This study evaluated the effect of resin composite restorations of non-carious cervical lesions (NCCL) on the occurrence/progression of gingival recession (GR), considering different tooth isolation techniques.
A randomized controlled split-mouth and blind trial was carried out. Patients (n = 38) with at least two NCCL were included. Beforehand the cervical restoration placement, the NCCL (181 teeth) were randomly allocated into two treatment groups according to the tooth isolation techniques: cotton roll or rubber dam. Experienced, trained, blinded, and calibrated examiners performed periodontal evaluations at baseline and 5-year follow-up, using a periodontal probe. Restorations were assessed with the FDI criteria. Thirty-two patients (154 teeth) were evaluated at 5-year. The occurrence/progression of GR between baseline and follow-up was considered the primary outcome. The relative risk (RR) and 95% confidence interval (95%CI) were calculated by Poisson regression (α < 0.05).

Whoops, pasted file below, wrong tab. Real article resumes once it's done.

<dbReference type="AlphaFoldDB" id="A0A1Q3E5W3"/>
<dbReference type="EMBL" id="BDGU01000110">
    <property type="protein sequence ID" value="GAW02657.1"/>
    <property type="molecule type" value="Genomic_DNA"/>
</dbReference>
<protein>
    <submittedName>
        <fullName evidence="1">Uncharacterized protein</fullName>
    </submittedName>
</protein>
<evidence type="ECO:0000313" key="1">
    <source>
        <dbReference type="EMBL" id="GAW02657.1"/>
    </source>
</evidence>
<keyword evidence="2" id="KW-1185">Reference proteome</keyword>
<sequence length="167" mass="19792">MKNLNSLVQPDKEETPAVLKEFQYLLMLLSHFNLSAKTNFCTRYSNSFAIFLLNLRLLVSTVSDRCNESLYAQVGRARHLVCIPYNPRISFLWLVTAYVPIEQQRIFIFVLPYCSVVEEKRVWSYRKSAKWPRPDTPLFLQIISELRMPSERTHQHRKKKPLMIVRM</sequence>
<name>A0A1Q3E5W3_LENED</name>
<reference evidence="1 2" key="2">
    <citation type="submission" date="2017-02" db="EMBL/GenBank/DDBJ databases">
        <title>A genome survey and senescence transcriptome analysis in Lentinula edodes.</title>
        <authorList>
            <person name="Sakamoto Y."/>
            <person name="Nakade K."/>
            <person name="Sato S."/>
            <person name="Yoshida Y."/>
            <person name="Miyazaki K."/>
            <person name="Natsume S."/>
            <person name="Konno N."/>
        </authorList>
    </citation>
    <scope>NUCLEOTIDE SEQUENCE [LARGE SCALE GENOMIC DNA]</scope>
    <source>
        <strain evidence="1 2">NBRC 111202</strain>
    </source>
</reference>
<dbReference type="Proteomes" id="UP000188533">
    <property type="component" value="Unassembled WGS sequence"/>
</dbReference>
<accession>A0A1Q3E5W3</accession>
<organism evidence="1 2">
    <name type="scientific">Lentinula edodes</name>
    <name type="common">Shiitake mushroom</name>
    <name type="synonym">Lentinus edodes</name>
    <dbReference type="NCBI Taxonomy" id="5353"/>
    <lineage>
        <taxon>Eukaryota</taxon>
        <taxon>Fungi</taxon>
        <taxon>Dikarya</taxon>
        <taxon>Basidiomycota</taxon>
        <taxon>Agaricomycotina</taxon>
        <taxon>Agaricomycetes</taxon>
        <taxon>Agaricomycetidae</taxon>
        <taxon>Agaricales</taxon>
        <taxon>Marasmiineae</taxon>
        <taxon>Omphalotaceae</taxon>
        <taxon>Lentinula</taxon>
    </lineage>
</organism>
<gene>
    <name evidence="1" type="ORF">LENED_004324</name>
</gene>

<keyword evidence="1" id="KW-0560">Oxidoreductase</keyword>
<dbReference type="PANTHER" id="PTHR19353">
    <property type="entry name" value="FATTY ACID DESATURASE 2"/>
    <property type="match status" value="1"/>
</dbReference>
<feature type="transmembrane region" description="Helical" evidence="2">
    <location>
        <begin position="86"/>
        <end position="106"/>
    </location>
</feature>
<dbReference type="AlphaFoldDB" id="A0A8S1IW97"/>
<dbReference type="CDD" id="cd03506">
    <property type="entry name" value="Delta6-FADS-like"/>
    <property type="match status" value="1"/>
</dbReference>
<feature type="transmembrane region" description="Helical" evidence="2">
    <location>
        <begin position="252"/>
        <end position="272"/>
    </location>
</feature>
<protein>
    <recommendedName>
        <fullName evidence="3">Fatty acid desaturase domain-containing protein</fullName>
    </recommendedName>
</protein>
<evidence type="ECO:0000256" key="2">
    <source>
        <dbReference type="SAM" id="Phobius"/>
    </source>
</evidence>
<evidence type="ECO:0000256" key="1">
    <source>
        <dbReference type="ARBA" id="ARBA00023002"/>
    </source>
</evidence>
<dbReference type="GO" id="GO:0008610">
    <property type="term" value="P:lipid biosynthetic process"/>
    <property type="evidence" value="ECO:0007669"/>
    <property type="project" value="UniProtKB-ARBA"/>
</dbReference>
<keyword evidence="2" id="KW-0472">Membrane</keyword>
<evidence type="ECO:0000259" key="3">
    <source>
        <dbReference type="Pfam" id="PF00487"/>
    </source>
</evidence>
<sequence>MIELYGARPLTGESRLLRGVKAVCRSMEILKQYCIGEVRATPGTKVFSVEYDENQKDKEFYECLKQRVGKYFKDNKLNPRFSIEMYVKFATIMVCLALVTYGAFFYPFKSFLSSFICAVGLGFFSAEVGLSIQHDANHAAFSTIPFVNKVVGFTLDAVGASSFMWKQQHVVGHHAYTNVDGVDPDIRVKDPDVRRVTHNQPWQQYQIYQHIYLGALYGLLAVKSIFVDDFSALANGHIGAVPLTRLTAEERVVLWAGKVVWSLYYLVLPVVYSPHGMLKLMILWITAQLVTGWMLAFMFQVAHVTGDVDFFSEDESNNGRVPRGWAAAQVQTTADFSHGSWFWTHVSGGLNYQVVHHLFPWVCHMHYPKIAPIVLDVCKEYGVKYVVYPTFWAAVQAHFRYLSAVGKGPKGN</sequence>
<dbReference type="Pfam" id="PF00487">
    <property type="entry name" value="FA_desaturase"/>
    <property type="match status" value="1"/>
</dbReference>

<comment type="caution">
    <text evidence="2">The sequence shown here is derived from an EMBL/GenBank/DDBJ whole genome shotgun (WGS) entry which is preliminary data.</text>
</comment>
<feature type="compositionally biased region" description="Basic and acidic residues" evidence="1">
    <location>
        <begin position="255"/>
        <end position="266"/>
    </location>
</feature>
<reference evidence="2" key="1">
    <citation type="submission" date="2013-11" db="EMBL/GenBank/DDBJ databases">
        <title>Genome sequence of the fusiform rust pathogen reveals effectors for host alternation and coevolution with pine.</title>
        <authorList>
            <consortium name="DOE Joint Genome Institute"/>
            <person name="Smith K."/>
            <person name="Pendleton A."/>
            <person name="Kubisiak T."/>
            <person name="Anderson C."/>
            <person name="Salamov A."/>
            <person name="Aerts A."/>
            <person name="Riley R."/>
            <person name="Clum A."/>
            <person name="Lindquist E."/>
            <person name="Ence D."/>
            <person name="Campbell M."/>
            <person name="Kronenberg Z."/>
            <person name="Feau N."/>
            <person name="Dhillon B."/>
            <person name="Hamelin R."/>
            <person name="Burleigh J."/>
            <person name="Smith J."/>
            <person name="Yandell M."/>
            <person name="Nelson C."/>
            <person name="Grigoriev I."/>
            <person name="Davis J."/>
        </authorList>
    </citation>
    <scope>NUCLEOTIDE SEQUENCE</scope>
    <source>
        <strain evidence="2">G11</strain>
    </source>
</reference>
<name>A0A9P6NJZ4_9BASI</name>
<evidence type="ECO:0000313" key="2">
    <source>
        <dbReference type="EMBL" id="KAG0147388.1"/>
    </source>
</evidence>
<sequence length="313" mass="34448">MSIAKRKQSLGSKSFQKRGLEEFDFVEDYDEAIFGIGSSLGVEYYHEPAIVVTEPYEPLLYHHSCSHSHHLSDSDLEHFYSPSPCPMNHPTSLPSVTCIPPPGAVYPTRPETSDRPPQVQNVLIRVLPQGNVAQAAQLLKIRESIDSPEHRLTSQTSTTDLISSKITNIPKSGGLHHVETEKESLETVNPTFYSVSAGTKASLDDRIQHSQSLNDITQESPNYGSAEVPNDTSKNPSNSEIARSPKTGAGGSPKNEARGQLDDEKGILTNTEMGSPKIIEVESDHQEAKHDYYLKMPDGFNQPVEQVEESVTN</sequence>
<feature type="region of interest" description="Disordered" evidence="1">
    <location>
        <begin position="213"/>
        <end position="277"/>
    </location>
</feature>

After 5-year, 31 teeth (13.6%) presented occurrence/progression of GR. In the multivariate analyses, occurrence/progression of GR was associated with the use of rubber dam isolation (RR; 95%CI: 2.65; 1.01 - 7.00) and lack of marginal adaptation of the restoration (RR; 95%CI: 10.98; 2.31 - 52.30). Toothbrush stiffness, use of abrasive dentifrice, tooth type, presence of biofilm and presence of gingivitis did not present statistically significant higher risk for occurrence/progression of GR.
The use of rubber dam isolation associated with retraction clamp and the lack of a proper marginal adaptation of the composite restorations are risk indicators for the occurrence/progression of GR in individuals that received a restoration for NCCL.
Isolation with rubber dam and dental clamps may promote GR in sites with restored NCCL. Moreover, clinical examinations for lack of marginal adaptations of the restorations may be included in a clinical setting.